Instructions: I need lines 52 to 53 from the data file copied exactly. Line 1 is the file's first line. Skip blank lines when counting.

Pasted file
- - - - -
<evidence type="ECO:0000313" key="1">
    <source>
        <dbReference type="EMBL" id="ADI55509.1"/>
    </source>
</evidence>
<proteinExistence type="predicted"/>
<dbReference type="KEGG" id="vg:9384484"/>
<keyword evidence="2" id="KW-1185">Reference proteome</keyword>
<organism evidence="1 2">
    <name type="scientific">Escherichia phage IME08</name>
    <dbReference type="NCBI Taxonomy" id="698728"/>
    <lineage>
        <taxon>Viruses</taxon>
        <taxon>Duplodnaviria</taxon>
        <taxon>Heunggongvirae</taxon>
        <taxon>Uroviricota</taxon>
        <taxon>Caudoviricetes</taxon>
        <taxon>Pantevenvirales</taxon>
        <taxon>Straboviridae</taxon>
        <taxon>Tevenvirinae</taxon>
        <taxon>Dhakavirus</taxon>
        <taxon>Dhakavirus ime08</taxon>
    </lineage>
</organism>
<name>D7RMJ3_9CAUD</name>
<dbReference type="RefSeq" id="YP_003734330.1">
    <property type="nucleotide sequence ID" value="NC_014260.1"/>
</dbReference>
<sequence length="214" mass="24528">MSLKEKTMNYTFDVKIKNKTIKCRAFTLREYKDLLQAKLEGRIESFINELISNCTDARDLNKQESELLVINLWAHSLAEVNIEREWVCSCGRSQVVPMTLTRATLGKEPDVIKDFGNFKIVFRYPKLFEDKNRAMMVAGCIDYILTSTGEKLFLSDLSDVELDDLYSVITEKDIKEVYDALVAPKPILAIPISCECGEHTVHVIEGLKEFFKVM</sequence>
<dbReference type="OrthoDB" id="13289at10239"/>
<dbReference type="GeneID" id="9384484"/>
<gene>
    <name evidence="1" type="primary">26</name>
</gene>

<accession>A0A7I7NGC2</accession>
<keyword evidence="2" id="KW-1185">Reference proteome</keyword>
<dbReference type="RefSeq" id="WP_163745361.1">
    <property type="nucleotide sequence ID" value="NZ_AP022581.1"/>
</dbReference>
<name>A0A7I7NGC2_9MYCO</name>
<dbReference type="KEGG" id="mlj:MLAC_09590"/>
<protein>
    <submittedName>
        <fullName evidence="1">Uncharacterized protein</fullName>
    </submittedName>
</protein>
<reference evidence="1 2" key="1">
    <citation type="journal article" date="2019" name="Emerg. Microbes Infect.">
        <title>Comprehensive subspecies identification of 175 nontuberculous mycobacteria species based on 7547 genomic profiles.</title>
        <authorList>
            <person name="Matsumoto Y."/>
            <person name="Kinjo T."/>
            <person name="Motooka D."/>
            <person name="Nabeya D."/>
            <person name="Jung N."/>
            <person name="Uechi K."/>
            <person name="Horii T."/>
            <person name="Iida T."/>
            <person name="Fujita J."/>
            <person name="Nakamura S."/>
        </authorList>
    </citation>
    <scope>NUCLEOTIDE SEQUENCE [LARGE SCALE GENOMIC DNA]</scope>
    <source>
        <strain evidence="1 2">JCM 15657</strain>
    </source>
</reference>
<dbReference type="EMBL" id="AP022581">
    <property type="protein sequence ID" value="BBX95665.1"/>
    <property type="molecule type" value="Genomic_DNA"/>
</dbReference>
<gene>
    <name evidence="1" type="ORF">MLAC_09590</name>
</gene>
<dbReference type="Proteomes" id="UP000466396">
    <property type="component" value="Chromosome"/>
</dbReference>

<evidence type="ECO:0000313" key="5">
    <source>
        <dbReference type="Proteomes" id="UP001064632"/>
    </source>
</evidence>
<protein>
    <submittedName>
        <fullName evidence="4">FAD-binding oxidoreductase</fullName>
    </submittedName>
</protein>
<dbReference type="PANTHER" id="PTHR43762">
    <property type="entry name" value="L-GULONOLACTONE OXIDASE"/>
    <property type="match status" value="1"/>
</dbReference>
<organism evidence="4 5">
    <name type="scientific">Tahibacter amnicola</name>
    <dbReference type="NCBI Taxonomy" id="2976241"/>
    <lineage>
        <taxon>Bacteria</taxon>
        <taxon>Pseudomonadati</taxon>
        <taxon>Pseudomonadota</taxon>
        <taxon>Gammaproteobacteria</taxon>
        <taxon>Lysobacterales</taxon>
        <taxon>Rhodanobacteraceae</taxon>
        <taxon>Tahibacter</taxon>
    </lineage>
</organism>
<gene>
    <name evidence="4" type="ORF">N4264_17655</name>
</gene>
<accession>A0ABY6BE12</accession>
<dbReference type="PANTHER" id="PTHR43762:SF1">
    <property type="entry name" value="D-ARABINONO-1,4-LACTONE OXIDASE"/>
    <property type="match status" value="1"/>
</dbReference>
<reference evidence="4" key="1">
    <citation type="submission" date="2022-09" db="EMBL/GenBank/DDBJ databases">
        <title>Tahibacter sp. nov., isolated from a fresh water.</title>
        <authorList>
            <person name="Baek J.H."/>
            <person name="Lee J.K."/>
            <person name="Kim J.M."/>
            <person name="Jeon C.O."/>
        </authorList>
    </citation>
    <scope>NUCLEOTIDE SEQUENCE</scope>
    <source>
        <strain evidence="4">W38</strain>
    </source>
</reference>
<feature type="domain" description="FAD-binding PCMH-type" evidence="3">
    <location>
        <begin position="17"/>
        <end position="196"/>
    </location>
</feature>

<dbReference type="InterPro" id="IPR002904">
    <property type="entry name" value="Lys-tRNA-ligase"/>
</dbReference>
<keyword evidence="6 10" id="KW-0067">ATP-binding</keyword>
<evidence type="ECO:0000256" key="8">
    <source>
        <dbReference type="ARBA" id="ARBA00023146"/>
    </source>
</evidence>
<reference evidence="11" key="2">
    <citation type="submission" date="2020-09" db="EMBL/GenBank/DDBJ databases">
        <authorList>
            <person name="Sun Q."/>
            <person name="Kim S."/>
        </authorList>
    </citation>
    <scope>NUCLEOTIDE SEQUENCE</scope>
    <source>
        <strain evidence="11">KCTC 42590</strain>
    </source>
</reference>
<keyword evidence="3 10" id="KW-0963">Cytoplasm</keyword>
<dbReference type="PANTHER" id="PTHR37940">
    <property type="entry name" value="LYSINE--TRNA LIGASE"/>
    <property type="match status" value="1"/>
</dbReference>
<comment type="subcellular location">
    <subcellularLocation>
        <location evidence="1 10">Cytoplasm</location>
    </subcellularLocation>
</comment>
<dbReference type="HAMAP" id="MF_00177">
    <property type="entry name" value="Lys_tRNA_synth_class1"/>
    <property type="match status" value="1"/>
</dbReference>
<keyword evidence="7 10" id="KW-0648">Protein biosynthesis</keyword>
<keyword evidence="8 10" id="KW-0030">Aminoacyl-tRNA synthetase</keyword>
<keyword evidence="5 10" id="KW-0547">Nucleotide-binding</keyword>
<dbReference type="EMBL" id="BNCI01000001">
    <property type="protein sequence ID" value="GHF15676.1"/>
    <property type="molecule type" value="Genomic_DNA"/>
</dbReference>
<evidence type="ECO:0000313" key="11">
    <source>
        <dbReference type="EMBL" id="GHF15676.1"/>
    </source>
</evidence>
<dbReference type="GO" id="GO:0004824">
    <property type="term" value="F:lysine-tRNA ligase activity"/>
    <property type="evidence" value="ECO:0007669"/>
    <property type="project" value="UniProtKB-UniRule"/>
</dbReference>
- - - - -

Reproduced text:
            <person name="Kinjo T."/>
            <person name="Motooka D."/>